Technological Change and Stock Return Volatility: Evidence from eCommerce Adoptions
Sreedhar T. Bharath
Arizona State University - W.P. Carey School of Business
University of Maryland - Robert H. Smith School of Business
This paper is among the first to use a unique controlled empirical setting - traditional firms' adoption of the Internet for commerce - to investigate the impact of changes in firms' technological environment on their stock return volatility. Using three distinct empirical methodologies we detect a significant increase in the idiosyncratic and total stock return volatility when a firm initiates eCommerce. Interestingly, this increase in volatility is observed only for firms that moved online post-June 1998, a period when Internet growth reached critical mass. We find that this increase in volatility is attributable to changes in the firms' product markets, specifically increased demand uncertainty, resulting from the adoption of a new technology-driven channel. We also find that the volatility increase is highest for retailers followed by manufacturers and service firms. Relevant controls rule out firm-specific characteristics as well as market microstructural factors as possible explanatory variables. Our results provide strong evidence of the impact of real activity within a firm on its stock return volatility and highlight the importance of understanding the impact of technological innovations on firms' risk-return profiles.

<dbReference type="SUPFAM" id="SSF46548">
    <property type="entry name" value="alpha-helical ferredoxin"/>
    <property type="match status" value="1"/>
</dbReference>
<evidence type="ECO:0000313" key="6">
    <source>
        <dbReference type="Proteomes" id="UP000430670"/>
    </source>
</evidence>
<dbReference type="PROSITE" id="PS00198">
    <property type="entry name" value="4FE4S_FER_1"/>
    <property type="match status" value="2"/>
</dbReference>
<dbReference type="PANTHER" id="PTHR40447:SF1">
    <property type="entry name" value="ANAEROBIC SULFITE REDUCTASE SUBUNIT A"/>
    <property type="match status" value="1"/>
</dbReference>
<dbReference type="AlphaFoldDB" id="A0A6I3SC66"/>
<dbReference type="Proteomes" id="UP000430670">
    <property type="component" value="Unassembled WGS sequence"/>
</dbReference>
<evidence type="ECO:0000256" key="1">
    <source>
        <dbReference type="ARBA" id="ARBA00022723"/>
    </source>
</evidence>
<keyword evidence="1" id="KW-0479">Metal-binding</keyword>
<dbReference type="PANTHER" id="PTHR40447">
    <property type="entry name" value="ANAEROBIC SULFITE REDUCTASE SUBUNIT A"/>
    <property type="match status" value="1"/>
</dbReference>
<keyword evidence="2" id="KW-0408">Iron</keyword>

Number of Pages in PDF File: 33
Keywords: Product Market Changes, Stock Return Volatility, eCommerce, Technology Adoption
JEL Classification: D80, G12, G14, O33working papers series
Date posted: April 22, 2003
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